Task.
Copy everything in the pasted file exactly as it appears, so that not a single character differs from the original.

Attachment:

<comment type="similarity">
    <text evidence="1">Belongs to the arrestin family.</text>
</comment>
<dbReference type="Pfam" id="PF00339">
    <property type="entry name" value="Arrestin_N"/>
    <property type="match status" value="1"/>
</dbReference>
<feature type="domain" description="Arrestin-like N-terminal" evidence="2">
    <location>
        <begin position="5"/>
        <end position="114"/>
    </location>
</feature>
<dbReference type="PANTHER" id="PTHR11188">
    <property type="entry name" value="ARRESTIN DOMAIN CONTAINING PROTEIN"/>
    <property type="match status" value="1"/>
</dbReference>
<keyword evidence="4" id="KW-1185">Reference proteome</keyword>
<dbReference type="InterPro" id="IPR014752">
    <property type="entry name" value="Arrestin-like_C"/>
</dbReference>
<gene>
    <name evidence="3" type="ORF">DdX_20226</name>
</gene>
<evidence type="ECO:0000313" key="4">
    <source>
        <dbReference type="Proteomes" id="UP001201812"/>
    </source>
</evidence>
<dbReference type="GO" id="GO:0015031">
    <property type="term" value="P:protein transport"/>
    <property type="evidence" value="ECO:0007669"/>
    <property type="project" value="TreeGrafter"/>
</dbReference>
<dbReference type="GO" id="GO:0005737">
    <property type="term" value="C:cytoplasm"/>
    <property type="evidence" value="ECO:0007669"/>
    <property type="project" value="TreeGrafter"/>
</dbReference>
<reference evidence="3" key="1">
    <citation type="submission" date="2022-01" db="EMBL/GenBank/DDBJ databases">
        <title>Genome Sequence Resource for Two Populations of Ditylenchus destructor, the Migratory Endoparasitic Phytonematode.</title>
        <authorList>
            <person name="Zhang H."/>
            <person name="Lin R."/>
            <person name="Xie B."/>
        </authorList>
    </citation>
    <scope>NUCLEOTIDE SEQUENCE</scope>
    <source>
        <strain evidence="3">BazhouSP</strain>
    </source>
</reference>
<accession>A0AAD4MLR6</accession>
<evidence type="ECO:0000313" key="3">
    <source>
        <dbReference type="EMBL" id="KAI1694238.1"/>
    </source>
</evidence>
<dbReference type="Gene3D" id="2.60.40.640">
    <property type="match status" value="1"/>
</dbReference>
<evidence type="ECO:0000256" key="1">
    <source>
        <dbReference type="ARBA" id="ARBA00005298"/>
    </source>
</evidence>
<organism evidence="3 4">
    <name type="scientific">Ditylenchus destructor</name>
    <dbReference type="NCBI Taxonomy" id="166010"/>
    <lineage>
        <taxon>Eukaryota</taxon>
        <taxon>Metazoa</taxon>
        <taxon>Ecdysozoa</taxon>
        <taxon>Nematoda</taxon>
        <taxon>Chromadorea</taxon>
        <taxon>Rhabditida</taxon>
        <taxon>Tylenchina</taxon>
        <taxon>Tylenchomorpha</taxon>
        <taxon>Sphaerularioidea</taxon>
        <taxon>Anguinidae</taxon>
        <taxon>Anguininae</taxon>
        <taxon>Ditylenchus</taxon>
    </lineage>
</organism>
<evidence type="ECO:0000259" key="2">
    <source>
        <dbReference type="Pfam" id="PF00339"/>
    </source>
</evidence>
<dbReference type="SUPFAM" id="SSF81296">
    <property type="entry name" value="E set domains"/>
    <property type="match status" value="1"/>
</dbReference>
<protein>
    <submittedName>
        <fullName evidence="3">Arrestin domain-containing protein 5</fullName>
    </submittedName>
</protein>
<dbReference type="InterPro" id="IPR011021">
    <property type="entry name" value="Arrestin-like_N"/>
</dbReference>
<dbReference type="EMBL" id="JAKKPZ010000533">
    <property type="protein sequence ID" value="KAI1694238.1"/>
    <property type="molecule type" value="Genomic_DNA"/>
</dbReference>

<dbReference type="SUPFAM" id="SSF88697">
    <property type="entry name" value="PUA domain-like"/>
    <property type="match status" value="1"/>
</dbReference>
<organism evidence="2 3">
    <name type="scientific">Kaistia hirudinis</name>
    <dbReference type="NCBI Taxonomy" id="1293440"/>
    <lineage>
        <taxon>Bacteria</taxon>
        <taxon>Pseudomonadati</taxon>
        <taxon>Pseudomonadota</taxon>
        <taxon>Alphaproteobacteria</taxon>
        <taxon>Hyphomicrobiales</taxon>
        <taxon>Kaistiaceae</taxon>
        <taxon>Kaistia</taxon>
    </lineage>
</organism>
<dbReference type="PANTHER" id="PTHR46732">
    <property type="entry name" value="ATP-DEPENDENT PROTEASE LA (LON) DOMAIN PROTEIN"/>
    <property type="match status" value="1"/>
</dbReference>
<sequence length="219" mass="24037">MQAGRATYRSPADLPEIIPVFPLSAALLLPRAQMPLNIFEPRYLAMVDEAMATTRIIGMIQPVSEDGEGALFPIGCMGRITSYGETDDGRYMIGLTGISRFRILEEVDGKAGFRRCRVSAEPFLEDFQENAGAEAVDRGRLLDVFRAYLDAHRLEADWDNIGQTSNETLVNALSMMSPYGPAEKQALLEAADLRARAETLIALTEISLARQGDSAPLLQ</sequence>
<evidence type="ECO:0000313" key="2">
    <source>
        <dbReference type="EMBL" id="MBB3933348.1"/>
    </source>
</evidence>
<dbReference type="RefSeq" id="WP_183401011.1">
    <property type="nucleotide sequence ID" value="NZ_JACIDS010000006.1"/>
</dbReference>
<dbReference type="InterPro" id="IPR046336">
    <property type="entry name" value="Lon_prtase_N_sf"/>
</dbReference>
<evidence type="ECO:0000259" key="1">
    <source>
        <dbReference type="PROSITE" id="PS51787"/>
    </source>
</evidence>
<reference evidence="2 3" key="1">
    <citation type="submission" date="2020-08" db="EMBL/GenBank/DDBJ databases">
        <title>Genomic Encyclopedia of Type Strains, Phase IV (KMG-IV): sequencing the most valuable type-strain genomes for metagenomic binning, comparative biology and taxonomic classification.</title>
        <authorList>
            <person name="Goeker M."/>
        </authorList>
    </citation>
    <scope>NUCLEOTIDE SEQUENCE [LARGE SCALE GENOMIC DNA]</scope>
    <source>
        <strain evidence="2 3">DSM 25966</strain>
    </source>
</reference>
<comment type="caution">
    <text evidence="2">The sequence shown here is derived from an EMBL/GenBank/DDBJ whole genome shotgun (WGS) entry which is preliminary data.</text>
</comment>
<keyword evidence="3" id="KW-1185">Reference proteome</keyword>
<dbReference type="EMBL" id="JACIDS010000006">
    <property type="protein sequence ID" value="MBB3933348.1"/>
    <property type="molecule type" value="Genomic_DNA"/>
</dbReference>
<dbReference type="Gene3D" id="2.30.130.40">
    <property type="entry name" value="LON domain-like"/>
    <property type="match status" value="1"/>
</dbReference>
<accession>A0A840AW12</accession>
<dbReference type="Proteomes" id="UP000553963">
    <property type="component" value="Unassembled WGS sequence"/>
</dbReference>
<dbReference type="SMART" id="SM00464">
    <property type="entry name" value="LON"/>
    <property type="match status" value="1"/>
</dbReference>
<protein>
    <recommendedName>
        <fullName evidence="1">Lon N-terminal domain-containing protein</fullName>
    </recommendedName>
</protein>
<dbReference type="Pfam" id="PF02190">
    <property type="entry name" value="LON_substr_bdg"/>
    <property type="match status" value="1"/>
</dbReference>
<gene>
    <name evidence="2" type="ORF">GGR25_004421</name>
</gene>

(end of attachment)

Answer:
<comment type="similarity">
    <text evidence="1">Belongs to the arrestin family.</text>
</comment>
<dbReference type="Pfam" id="PF00339">
    <property type="entry name" value="Arrestin_N"/>
    <property type="match status" value="1"/>
</dbReference>
<feature type="domain" description="Arrestin-like N-terminal" evidence="2">
    <location>
        <begin position="5"/>
        <end position="114"/>
    </location>
</feature>
<dbReference type="PANTHER" id="PTHR11188">
    <property type="entry name" value="ARRESTIN DOMAIN CONTAINING PROTEIN"/>
    <property type="match status" value="1"/>
</dbReference>
<keyword evidence="4" id="KW-1185">Reference proteome</keyword>
<dbReference type="InterPro" id="IPR014752">
    <property type="entry name" value="Arrestin-like_C"/>
</dbReference>
<gene>
    <name evidence="3" type="ORF">DdX_20226</name>
</gene>
<evidence type="ECO:0000313" key="4">
    <source>
        <dbReference type="Proteomes" id="UP001201812"/>
    </source>
</evidence>
<dbReference type="GO" id="GO:0015031">
    <property type="term" value="P:protein transport"/>
    <property type="evidence" value="ECO:0007669"/>
    <property type="project" value="TreeGrafter"/>
</dbReference>
<dbReference type="GO" id="GO:0005737">
    <property type="term" value="C:cytoplasm"/>
    <property type="evidence" value="ECO:0007669"/>
    <property type="project" value="TreeGrafter"/>
</dbReference>
<reference evidence="3" key="1">
    <citation type="submission" date="2022-01" db="EMBL/GenBank/DDBJ databases">
        <title>Genome Sequence Resource for Two Populations of Ditylenchus destructor, the Migratory Endoparasitic Phytonematode.</title>
        <authorList>
            <person name="Zhang H."/>
            <person name="Lin R."/>
            <person name="Xie B."/>
        </authorList>
    </citation>
    <scope>NUCLEOTIDE SEQUENCE</scope>
    <source>
        <strain evidence="3">BazhouSP</strain>
    </source>
</reference>
<accession>A0AAD4MLR6</accession>
<evidence type="ECO:0000313" key="3">
    <source>
        <dbReference type="EMBL" id="KAI1694238.1"/>
    </source>
</evidence>
<dbReference type="Gene3D" id="2.60.40.640">
    <property type="match status" value="1"/>
</dbReference>
<evidence type="ECO:0000256" key="1">
    <source>
        <dbReference type="ARBA" id="ARBA00005298"/>
    </source>
</evidence>
<organism evidence="3 4">
    <name type="scientific">Ditylenchus destructor</name>
    <dbReference type="NCBI Taxonomy" id="166010"/>
    <lineage>
        <taxon>Eukaryota</taxon>
        <taxon>Metazoa</taxon>
        <taxon>Ecdysozoa</taxon>
        <taxon>Nematoda</taxon>
        <taxon>Chromadorea</taxon>
        <taxon>Rhabditida</taxon>
        <taxon>Tylenchina</taxon>
        <taxon>Tylenchomorpha</taxon>
        <taxon>Sphaerularioidea</taxon>
        <taxon>Anguinidae</taxon>
        <taxon>Anguininae</taxon>
        <taxon>Ditylenchus</taxon>
    </lineage>
</organism>
<evidence type="ECO:0000259" key="2">
    <source>
        <dbReference type="Pfam" id="PF00339"/>
    </source>
</evidence>
<dbReference type="SUPFAM" id="SSF81296">
    <property type="entry name" value="E set domains"/>
    <property type="match status" value="1"/>
</dbReference>
<protein>
    <submittedName>
        <fullName evidence="3">Arrestin domain-containing protein 5</fullName>
    </submittedName>
</protein>
<dbReference type="InterPro" id="IPR011021">
    <property type="entry name" value="Arrestin-like_N"/>
</dbReference>
<dbReference type="EMBL" id="JAKKPZ010000533">
    <property type="protein sequence ID" value="KAI1694238.1"/>
    <property type="molecule type" value="Genomic_DNA"/>
</dbReference>

<dbReference type="SUPFAM" id="SSF88697">
    <property type="entry name" value="PUA domain-like"/>
    <property type="match status" value="1"/>
</dbReference>
<organism evidence="2 3">
    <name type="scientific">Kaistia hirudinis</name>
    <dbReference type="NCBI Taxonomy" id="1293440"/>
    <lineage>
        <taxon>Bacteria</taxon>
        <taxon>Pseudomonadati</taxon>
        <taxon>Pseudomonadota</taxon>
        <taxon>Alphaproteobacteria</taxon>
        <taxon>Hyphomicrobiales</taxon>
        <taxon>Kaistiaceae</taxon>
        <taxon>Kaistia</taxon>
    </lineage>
</organism>
<dbReference type="PANTHER" id="PTHR46732">
    <property type="entry name" value="ATP-DEPENDENT PROTEASE LA (LON) DOMAIN PROTEIN"/>
    <property type="match status" value="1"/>
</dbReference>
<sequence length="219" mass="24037">MQAGRATYRSPADLPEIIPVFPLSAALLLPRAQMPLNIFEPRYLAMVDEAMATTRIIGMIQPVSEDGEGALFPIGCMGRITSYGETDDGRYMIGLTGISRFRILEEVDGKAGFRRCRVSAEPFLEDFQENAGAEAVDRGRLLDVFRAYLDAHRLEADWDNIGQTSNETLVNALSMMSPYGPAEKQALLEAADLRARAETLIALTEISLARQGDSAPLLQ</sequence>
<evidence type="ECO:0000313" key="2">
    <source>
        <dbReference type="EMBL" id="MBB3933348.1"/>
    </source>
</evidence>
<dbReference type="RefSeq" id="WP_183401011.1">
    <property type="nucleotide sequence ID" value="NZ_JACIDS010000006.1"/>
</dbReference>
<dbReference type="InterPro" id="IPR046336">
    <property type="entry name" value="Lon_prtase_N_sf"/>
</dbReference>
<evidence type="ECO:0000259" key="1">
    <source>
        <dbReference type="PROSITE" id="PS51787"/>
    </source>
</evidence>
<reference evidence="2 3" key="1">
    <citation type="submission" date="2020-08" db="EMBL/GenBank/DDBJ databases">
        <title>Genomic Encyclopedia of Type Strains, Phase IV (KMG-IV): sequencing the most valuable type-strain genomes for metagenomic binning, comparative biology and taxonomic classification.</title>
        <authorList>
            <person name="Goeker M."/>
        </authorList>
    </citation>
    <scope>NUCLEOTIDE SEQUENCE [LARGE SCALE GENOMIC DNA]</scope>
    <source>
        <strain evidence="2 3">DSM 25966</strain>
    </source>
</reference>
<comment type="caution">
    <text evidence="2">The sequence shown here is derived from an EMBL/GenBank/DDBJ whole genome shotgun (WGS) entry which is preliminary data.</text>
</comment>
<keyword evidence="3" id="KW-1185">Reference proteome</keyword>
<dbReference type="EMBL" id="JACIDS010000006">
    <property type="protein sequence ID" value="MBB3933348.1"/>
    <property type="molecule type" value="Genomic_DNA"/>
</dbReference>
<dbReference type="Gene3D" id="2.30.130.40">
    <property type="entry name" value="LON domain-like"/>
    <property type="match status" value="1"/>
</dbReference>
<accession>A0A840AW12</accession>
<dbReference type="Proteomes" id="UP000553963">
    <property type="component" value="Unassembled WGS sequence"/>
</dbReference>
<dbReference type="SMART" id="SM00464">
    <property type="entry name" value="LON"/>
    <property type="match status" value="1"/>
</dbReference>
<protein>
    <recommendedName>
        <fullName evidence="1">Lon N-terminal domain-containing protein</fullName>
    </recommendedName>
</protein>
<dbReference type="Pfam" id="PF02190">
    <property type="entry name" value="LON_substr_bdg"/>
    <property type="match status" value="1"/>
</dbReference>
<gene>
    <name evidence="2" type="ORF">GGR25_004421</name>
</gene>